Lessons from 2015 come to mind for Tuesday's primary for DA

The seven Democrats running for District Attorney appear in a debate last month sponsored by WHYY and the NAACP.

As Philadelphia’s Democrats prepare to vote Tuesday in the primary election for district attorney, two lessons from 2015 come to mind.

Money isn’t everything in an election. And the city’s so-called racial math is not always so black and white.

Two years ago, the Democrats had six candidates for the party’s nomination for mayor.

Much attention was paid to so-called independent expenditure groups, which overshadowed the campaign fund-raising of the actual candidates.

One IE group put up $7.5 million to support State Sen. Anthony Hardy Williams, who finished second with 26 percent of the primary vote.

Williams lost to now-Mayor Jim Kenney, who was backed by three IE groups that spent nearly $4 million. He won with 56 percent of the primary vote.

Money was no recipe for victory. If it had been, Williams would have outpaced Kenney.

Race was also a hot topic in the 2015 primary, with two white candidates, three African Americans, and one Latino.

Williams, who is black, was expected to take a large swath of the African American vote. Instead, Kenney edged Williams among those voters, 46 percent to 41 percent.

Two years later, independent political action committees (PACs) are grabbing a lot of attention in the race for district attorney.

That is in large part because billionaire George Soros wrote a $1.45 million check on April 28 to fund Philadelphia Justice & Public Safety, which is backing Larry Krasner, a defense lawyer known for high-profile civil rights cases.

Another PAC, the Building a Better Pennsylvania Fund, is spending a fraction of that to back former Assistant District Attorney Jack O’Neill. That PAC is funded by the building trades unions.

To get a sense of the difference, the Soros-funded group is spending $380,000 on television in the last week while the building trades group is spending $88,000.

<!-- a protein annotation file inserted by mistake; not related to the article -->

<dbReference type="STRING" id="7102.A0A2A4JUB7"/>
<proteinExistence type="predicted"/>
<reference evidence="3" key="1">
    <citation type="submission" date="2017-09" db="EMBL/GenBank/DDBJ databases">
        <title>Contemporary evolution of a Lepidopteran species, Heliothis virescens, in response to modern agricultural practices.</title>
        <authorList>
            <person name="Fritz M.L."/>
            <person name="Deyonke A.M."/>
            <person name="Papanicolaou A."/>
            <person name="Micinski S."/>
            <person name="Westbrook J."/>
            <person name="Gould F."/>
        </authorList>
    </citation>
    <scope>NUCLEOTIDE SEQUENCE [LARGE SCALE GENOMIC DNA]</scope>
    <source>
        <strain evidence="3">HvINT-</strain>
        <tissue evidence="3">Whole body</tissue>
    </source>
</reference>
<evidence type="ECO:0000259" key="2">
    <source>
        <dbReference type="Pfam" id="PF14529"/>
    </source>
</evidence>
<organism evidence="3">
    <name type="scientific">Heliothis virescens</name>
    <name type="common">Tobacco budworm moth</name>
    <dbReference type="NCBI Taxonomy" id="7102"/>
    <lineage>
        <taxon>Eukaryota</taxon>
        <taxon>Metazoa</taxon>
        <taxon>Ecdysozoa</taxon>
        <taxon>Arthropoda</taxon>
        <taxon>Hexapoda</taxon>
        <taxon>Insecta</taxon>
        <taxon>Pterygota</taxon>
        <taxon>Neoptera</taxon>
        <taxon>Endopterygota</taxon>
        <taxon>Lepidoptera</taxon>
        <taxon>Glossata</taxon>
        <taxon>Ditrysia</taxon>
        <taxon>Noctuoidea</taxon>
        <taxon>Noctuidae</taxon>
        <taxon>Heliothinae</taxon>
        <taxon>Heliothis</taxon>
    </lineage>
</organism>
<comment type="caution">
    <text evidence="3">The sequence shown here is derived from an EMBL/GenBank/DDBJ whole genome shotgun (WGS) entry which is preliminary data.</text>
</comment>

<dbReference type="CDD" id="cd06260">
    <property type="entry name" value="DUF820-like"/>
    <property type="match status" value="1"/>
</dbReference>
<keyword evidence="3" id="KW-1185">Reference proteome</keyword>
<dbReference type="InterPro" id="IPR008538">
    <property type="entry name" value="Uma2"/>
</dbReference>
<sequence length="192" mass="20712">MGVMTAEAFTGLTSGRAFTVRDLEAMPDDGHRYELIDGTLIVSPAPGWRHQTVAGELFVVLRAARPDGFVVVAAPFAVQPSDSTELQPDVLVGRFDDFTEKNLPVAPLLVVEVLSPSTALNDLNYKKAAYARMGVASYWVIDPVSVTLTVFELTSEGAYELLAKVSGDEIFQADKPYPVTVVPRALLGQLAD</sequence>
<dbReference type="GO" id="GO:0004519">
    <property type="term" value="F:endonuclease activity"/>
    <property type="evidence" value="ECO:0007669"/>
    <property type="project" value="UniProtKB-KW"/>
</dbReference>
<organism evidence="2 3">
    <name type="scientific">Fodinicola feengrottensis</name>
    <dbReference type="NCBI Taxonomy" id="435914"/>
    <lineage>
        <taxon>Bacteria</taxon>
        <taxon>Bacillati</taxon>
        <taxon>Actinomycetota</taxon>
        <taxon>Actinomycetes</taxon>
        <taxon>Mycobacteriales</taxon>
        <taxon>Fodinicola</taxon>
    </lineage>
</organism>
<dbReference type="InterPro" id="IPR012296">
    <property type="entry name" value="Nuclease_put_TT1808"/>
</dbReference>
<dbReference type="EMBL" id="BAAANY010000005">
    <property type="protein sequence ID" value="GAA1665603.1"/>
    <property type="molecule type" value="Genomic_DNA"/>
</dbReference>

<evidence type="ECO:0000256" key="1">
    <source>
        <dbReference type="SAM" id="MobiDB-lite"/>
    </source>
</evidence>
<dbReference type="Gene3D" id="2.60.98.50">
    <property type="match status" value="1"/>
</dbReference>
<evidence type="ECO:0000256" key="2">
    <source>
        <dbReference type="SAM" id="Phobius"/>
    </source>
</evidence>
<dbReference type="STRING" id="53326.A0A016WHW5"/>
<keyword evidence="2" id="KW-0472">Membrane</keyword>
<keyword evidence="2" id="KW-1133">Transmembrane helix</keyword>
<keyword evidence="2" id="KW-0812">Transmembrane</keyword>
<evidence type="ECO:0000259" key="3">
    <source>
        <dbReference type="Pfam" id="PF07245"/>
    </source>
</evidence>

These PACs can ignore the city’s campaign contributions limits, according to a 2010 U.S. Supreme Court ruling, if they don’t coordinate with candidates.

Another Democrat, former city and state prosecutor Michael Untermeyer, sunk $1.25 million into his own campaign, becoming the fifth candidate in a local race since 2007 to trigger the “millionaire provision,” doubling the campaign contribution limits.

Need another sign that money isn’t everything? Three of the four previous self-funders did not win.

Race has been less of a factor this year in a field that includes four whites, one African American, one Latino, and one son of a Pakistani immigrant.

Joe Khan, the immigrant’s son who worked as a city and federal prosecutor, won the endorsement of the Philadelphia Tribune, the oldest African American newspaper in the country.

Krasner, who is white, has the backing of key African American ward leaders from Northwest Philadelphia. Tariq El-Shabazz, a former first assistant district attorney and the only black candidate, has support from three African American City Council members: Jannie Blackwell, Curtis Jones Jr., and Cindy Bass.

Krasner on Thursday also picked up the endorsement of the Black Clergy of Philadelphia and Vicinity. That group’s president, the Rev. Jay Broadnax, said race is an important factor in local elections, “in terms of sensitivity of issues people are concerned about.”

But the racial math can be an “oversimplification” for how decisions are made, he added.

“It’s not to say that race is a non-issue,” Broadnax said. “That’s definitely not the case. But to look at it solely [as a determination of how to vote] is a mistake.”

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